It took just ten minutes to print the gel – called a bio-ink – in the shape of a cornea, and stem cells survived the process and continued to grow afterwards.

The human corneal stromal cells are mixed with collagen – the main component of human skin and blood vessels, and alginate – a natural carbohydrate found in seaweed and used to make gels.

This means the team have successfully created the first solution of its kind.

It is solid enough to hold its shape, soft enough to squeeze through the printer nozzle, and in which human stem cells can survive.

Ten million people worldwide are thought to need a corneal transplant to stop them going blind from disease, such as trachoma, an infection which roughens the inside of the eyelids. 

In addition, millions of people are totally blind because of scarring on their cornea caused by burns, injuries or diseases. 

‘This has the potential to combat the world-wide shortage’ 

Che Connon, Professor of Tissue Engineering at Newcastle University said: ‘Our 3D printed corneas will now have to undergo further testing and it will be several years before we could be in the position where we are using them for transplants.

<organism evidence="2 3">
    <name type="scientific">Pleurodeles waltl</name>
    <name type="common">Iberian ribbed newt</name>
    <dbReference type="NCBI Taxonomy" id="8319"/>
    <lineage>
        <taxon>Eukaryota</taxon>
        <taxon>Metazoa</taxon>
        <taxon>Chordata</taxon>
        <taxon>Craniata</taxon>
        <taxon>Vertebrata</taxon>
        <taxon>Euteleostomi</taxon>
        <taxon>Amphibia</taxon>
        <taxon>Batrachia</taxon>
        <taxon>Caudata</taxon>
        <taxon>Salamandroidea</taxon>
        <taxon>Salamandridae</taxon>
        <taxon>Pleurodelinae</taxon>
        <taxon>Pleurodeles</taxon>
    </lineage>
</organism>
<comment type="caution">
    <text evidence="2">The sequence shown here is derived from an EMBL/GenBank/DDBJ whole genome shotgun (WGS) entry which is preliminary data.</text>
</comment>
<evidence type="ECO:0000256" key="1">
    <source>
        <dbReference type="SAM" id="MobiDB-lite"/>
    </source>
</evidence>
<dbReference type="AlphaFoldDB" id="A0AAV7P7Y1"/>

‘However, what we have shown is that it is feasible to print corneas using coordinates taken from a patient eye and that this approach has potential to combat the world-wide shortage.’

The scientists are able to make a unique cornea to match the size and shape of an individual’s eye.

Currently, cornea transplants are taken from dead volunteer donors on the organ donor list so are not tailor-made for the patient.